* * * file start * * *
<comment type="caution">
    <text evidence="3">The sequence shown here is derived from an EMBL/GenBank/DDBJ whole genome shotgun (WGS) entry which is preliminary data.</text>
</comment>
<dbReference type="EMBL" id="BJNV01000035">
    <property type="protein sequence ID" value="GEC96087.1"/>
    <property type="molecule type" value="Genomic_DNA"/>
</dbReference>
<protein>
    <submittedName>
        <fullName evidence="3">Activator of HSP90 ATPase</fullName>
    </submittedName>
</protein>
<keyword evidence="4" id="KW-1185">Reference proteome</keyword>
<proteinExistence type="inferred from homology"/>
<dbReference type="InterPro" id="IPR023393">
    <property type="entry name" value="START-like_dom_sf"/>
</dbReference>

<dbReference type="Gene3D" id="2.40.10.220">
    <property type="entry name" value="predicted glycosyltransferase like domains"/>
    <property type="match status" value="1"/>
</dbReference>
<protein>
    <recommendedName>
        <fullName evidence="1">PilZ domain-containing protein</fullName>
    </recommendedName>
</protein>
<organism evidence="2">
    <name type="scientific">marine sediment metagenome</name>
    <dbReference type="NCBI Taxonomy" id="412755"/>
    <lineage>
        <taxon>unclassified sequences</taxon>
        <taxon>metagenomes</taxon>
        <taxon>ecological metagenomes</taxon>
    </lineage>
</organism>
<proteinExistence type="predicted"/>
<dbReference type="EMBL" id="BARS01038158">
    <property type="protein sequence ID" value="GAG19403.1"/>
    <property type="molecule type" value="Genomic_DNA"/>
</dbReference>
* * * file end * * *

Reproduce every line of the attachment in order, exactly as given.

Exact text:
<comment type="caution">
    <text evidence="3">The sequence shown here is derived from an EMBL/GenBank/DDBJ whole genome shotgun (WGS) entry which is preliminary data.</text>
</comment>
<dbReference type="EMBL" id="BJNV01000035">
    <property type="protein sequence ID" value="GEC96087.1"/>
    <property type="molecule type" value="Genomic_DNA"/>
</dbReference>
<protein>
    <submittedName>
        <fullName evidence="3">Activator of HSP90 ATPase</fullName>
    </submittedName>
</protein>
<keyword evidence="4" id="KW-1185">Reference proteome</keyword>
<proteinExistence type="inferred from homology"/>
<dbReference type="InterPro" id="IPR023393">
    <property type="entry name" value="START-like_dom_sf"/>
</dbReference>

<dbReference type="Gene3D" id="2.40.10.220">
    <property type="entry name" value="predicted glycosyltransferase like domains"/>
    <property type="match status" value="1"/>
</dbReference>
<protein>
    <recommendedName>
        <fullName evidence="1">PilZ domain-containing protein</fullName>
    </recommendedName>
</protein>
<organism evidence="2">
    <name type="scientific">marine sediment metagenome</name>
    <dbReference type="NCBI Taxonomy" id="412755"/>
    <lineage>
        <taxon>unclassified sequences</taxon>
        <taxon>metagenomes</taxon>
        <taxon>ecological metagenomes</taxon>
    </lineage>
</organism>
<proteinExistence type="predicted"/>
<dbReference type="EMBL" id="BARS01038158">
    <property type="protein sequence ID" value="GAG19403.1"/>
    <property type="molecule type" value="Genomic_DNA"/>
</dbReference>